Fourthly, Nunn has placed the solutions at the back of the book, or, to be more precise, the studies at the front. The diagrams themselves occupy a mere 42 pages (6 per page) whereas the solutions take up the next 200. This is a considerable bonus as in the majority of books of this sort the diagrams and the solutions are on the same page, thereby making it difficult, if not impossible, to avoid seeing at least part of the solution before one attempts to solve the studies oneself. It is in this area is that the author comes into his own as the detail of the solutions leaves little to be desired. Having said that, a book of this type must invariably assume a certain amount of background knowledge of basic endgames. An excellent example of this is the third study (M. Zinar, 1981). Here, the starting position of two white pawns (c3, e2) versus one black one (c7) and the kings on f8 and c5 respectively, reaches positions in two of the variations in which White queens the e-pawn while the black pawn is still on c4 (left diagram below). The point of the study is that, with the black pawn on c3 (Black's next move) the position is drawn provided that the kings' positions prevent the white queen from approaching with a sequence of checks. This study would be lost on a player who was not aware that a position with queen v. pawn on c2 or f2 is a draw because of the stalemate threat after Ka1 (h1) (right diagram below). It is to be hoped that such solvers, having got this far, will have the gumption to want to fill in their background knowledge.
|Black, to play, draws because White
cannot prevent the pawn's advance to c2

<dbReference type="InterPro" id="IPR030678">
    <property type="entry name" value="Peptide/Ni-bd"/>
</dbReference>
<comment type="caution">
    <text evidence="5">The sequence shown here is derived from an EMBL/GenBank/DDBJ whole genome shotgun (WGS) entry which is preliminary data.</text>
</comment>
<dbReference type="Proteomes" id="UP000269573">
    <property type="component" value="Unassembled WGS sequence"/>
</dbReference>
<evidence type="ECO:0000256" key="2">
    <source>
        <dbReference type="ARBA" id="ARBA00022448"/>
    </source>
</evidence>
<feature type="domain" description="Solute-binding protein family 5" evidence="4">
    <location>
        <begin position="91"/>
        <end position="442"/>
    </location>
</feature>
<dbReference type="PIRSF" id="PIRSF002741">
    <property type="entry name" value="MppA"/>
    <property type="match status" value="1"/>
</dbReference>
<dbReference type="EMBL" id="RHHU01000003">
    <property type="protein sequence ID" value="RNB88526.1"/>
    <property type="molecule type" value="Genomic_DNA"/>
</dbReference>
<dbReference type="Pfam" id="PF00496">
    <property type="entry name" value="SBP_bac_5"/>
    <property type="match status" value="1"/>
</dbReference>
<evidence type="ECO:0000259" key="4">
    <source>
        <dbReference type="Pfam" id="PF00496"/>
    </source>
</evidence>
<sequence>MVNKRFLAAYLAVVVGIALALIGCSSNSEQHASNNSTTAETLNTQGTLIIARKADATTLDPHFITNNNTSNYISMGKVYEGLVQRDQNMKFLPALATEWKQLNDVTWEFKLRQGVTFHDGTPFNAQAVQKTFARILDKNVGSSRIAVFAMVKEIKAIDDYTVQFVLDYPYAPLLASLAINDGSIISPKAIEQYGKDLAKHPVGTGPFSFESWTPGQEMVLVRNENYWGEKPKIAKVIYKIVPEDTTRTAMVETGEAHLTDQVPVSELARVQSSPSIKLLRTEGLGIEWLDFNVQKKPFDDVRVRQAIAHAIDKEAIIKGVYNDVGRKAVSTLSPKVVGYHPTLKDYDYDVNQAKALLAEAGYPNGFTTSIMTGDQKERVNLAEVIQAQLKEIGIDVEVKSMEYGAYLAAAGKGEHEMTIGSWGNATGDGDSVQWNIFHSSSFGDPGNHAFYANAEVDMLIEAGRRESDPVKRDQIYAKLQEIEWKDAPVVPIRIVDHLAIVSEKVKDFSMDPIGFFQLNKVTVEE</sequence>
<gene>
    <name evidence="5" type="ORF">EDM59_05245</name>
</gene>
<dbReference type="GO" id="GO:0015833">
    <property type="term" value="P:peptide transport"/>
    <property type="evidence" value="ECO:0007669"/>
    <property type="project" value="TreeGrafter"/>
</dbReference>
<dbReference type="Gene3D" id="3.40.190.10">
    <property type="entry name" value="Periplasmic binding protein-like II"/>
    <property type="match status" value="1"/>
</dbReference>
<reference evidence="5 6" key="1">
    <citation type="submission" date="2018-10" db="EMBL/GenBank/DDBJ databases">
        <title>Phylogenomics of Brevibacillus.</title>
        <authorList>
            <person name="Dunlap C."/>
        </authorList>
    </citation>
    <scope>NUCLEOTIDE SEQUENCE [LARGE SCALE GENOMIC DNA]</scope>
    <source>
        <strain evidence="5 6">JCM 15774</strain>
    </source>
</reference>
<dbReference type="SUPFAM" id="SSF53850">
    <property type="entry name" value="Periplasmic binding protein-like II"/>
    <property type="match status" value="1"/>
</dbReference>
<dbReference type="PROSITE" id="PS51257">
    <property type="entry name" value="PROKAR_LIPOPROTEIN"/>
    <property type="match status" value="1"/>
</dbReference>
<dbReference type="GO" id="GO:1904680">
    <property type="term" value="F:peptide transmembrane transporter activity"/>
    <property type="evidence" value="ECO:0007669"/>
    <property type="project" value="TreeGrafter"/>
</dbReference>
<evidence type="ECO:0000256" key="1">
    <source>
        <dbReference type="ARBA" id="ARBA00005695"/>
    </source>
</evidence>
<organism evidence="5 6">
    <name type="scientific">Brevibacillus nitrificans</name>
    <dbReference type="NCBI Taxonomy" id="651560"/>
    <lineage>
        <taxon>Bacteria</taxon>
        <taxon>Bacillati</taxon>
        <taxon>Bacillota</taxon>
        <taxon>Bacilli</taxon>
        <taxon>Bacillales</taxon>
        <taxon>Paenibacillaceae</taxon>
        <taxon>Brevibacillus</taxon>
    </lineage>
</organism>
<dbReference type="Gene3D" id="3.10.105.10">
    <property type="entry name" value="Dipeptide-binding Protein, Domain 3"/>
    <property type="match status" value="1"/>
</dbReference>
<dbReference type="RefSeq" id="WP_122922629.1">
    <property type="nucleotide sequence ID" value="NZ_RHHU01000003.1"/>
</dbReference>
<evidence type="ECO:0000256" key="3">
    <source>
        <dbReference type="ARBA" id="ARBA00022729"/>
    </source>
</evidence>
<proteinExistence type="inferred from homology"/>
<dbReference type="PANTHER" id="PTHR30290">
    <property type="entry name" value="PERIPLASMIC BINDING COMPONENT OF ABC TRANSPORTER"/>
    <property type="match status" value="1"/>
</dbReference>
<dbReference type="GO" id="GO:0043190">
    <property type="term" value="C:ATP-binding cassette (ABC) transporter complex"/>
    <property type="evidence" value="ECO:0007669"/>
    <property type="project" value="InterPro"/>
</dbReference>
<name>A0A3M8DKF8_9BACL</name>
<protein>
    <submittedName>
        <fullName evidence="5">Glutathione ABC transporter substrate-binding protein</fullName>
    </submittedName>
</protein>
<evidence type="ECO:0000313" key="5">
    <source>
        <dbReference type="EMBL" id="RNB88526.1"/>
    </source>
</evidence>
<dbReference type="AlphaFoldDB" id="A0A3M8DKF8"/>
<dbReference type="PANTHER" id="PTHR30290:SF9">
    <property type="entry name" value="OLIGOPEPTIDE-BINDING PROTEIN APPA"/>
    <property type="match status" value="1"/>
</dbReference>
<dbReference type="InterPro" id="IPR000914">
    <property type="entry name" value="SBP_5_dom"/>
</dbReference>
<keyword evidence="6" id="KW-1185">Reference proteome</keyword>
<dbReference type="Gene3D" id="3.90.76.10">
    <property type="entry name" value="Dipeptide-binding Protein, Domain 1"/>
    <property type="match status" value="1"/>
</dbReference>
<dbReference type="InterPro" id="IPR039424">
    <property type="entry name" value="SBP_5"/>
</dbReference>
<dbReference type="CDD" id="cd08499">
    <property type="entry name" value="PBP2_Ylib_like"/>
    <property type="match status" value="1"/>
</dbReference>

|Drawn. 1...Ka1 2 Qxc2 is stalemate|
"Endgame Challenge", then, is not really the book for the dabbler, although no doubt doing no more than setting up the board and playing through the solutions will provide some satisfaction. The best way to use a book like this is to take on one position at a time and find as much analysis as possible, writing down the various lines of play. When you think that you have exhausted all the likely possibilities, look again for the unlikely ones. That is the beauty of a good endgame study - but don't expect to do much more than to scratch the surface if you have spent less than half an hour on each diagram. In my view, to get the best out of chess problems and studies they should be approached as a social activity so that the participants can "bounce ideas" off each other.
Gambit Publications achieved the 2002 Book of the Year with "Fundamental Chess Endings", Muller & Lamprecht's superb volume on practical endgame play. Watch out for John Nunn's "Endgame Challenge" repeating the achievement in the coming 12 months - if it does, it will be the third occasion that this author has won that award, and deservedly so.
|White to play and win||Last week's solution (V. Korolkov, 1st Prize, Lelo 1951):
1 f7 A fairly obvious start, especially in view of the broad hint given last week.
1...Ra6 Not 1...Rg8 2 fxg8 Kxg8 3 Ne7+ and wins, nor 1... Rf6+ 2 Bb2, pinning. Much of this is eliminating the alternatives - remember Sherlock Holmes: "When you have eliminated the impossible, whatever remains, however improbable, must be the truth." The rook is unable to control the queening square, so other measures are necessary.
2 Ba3! Again, the only possible move: 2 Kb2 3 Rf6 or 2 Kb1 Bxf5.
3 Kb2 Ra2+ Not 3...Rb3+ 4 Ka2 and there are no more checks.
4 Kc1!! If 4 Kxa2 Be6+ wins the pawn nor 4 Kc3 Rc2+ 5 Kb4 Rb2+ 6 Kc5 Rc2+ 7 Kb6 Rb2+ 8 Kc7 Rb7+.
4 ...Ra1+ 4... Rc2+ 5 Kd1
5 Kd2 Ra2+
6 Ke3 Ra3+
7 Kf4+ Ra4
8 Kg5 Rg4+! Once again, the rook sacrifices commence. But White dare not capture! 9 Kxg4 Bxf5+ 10 Kxf5 Kg7 11 Ke6 Kf8 12 Kf6 stalemate.
9 Kh6! Again, the only move to win. 9 Kh5 or 9 Kf6 both allow 9 ... Rg8 and draws. Quite incredibly, White's king flight has set up a mating net.
9...Rg8! 9...Rg6 10 Kxg6 Bxf5+ 11 Kf6! and the pawn queens. At last Black's rook has reached the 8th rank and can control the queening square. White cannot win now, surely...?
10 Ne7! Be6 Black defends against the threat of 11 f7xg8 mate. Incidentally, 10...Rf8 allows 11 Ne6 mate
11 fxg8=Q+ Bxg8
12 Ng6 mate Breathtaking, stunning, marvellous...
This study was one of many published in Levitt and Friedgood's "Secrets of Spectacular Chess" (Batsford, 1995) but, incredibly, didn't make the cut into Nunn's book (maybe he thought it had already had a recent airing). Levitt & Friedgood advise anyone who does not find this study exciting to give up chess straight away.
© Peter Walker 2002Back to Index Page